Scoring for Youth
Soccer powerhouse Kim Crabbe coaches the community
KIM CRABBE lives her passions. One of those passions is soccer. The other is helping children, a goal she achieves as director of the Wilmington Hammerheads Youth Football Club’s community outreach program and as middle school soccer coach of the Girls Leadership Academy of Wilmington.
Crabbe, who is renowned in the soccer world, was the first African American to play on the United States women’s national soccer team. Her prowess on the field was such that she was called the “Jackie Robinson” of women’s soccer.
“Being the first at something puts you on a platform where you want people to be proud of you,” she says. “You want to sustain that legendary title. I’m proud to see where women’s soccer has come and know I was a big part of that.”
Though Crabbe is proud of her legacy as a soccer player, that pales beside her pride in her work as a coach. Crabbe’s goal is to impact at least one child every day, and her tool to do so is soccer.
“To impact a life is powerful,” Crabbe says. “That person can then impact someone else, and you get the domino effect.”
She began coaching youth soccer in college and coached youth teams up and down the East Coast when she moved to Chapel Hill in the 1990s. Upon moving to Wilmington in 2010, Crabbe showed her resume to the Wilmington Hammerhead’s director and was hired on the spot.
Through the WHYFC Outreach program, she coaches local children ages four to fifteen who are at-risk or underserved. Knowing that finances and transportation are often difficult for these children’s parents, Crabbe takes soccer to the students. She coaches in schools, after-school programs, and parks. If those facilities aren’t available, she coaches in trailer parks or even in the streets.
The program is free, a situation Crabbe will maintain as long as possible. If overhead costs mandate that she start charging, the fees will be as low as Crabbe can keep them, she says.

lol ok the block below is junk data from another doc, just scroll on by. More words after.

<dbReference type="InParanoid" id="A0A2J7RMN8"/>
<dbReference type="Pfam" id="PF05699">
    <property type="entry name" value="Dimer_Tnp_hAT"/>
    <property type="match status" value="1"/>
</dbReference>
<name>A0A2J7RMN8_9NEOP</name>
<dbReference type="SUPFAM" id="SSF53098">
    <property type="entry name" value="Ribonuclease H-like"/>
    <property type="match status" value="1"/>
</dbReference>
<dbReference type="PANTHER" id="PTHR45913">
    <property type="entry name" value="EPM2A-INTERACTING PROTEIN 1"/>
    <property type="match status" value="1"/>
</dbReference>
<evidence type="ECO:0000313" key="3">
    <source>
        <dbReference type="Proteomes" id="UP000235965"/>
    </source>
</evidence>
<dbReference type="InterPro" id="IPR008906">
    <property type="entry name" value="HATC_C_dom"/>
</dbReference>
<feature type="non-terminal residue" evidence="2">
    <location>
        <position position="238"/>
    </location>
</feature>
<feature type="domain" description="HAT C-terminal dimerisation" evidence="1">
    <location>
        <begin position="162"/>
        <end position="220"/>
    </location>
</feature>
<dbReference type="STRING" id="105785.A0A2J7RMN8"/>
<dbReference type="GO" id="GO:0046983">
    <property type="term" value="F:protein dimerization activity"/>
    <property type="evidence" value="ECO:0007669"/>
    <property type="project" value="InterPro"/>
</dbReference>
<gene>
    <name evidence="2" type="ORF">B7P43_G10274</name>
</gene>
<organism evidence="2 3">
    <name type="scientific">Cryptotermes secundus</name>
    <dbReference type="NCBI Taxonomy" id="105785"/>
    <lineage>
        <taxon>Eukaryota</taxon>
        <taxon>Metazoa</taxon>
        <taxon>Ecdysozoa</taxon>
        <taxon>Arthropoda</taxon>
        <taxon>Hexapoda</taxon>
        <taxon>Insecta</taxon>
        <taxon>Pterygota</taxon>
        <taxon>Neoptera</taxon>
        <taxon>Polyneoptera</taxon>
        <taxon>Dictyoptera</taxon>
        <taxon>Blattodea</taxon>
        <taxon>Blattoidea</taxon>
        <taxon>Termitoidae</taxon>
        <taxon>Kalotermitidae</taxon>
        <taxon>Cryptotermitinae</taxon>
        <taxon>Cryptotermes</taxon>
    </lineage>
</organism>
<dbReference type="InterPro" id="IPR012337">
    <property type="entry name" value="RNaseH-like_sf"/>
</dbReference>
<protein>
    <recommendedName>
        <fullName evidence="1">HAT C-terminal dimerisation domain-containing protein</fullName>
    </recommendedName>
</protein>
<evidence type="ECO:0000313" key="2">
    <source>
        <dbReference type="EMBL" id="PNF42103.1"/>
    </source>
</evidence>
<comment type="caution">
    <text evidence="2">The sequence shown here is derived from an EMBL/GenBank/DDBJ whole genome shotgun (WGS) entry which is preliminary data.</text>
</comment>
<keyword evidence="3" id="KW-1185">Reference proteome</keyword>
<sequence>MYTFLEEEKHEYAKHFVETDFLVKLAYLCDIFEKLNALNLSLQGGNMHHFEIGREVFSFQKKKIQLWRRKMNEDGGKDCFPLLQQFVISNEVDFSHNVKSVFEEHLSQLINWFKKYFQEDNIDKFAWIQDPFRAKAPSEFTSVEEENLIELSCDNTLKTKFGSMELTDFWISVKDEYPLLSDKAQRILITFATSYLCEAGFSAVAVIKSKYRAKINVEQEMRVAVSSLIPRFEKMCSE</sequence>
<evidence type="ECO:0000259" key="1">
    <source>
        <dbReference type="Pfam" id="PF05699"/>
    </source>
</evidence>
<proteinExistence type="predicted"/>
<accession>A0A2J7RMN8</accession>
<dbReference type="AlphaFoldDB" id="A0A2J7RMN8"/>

Support for the program is accepted through sponsorships, monetary donations, and gently used uniforms and equipment.
Through soccer, Crabbe hopes to make each child’s life a little brighter — “I don’t know their home situation or environment, so I try to make it fun,” she says — and to offer the students some of the advantages she gained through the sport. And, she just might find a budding soccer star.
“I’m hoping I’ll have a little diamond in the rough who comes from the outreach program and will experience what I and other elite soccer players in the nation experience,” she says.
Long after Crabbe’s official workday is over, she is checking up on the children and their families. She drops in to see how the students are doing and attends birthday parties and other family events.
She’s there for the parents, too. She’s helped families replace furniture lost in a hurricane and others to learn how to manage their resources.
Nothing is too large or too small — or too far from the definition of a soccer coach — for Crabbe to tackle.
“It’s very important that I serve in any way that I can,” she says. “I totally fulfill the word ‘outreach.’”
For more information on the outreach program click here.
To view more of photographer Terah Wilson’s work, go to terahwilson.com.
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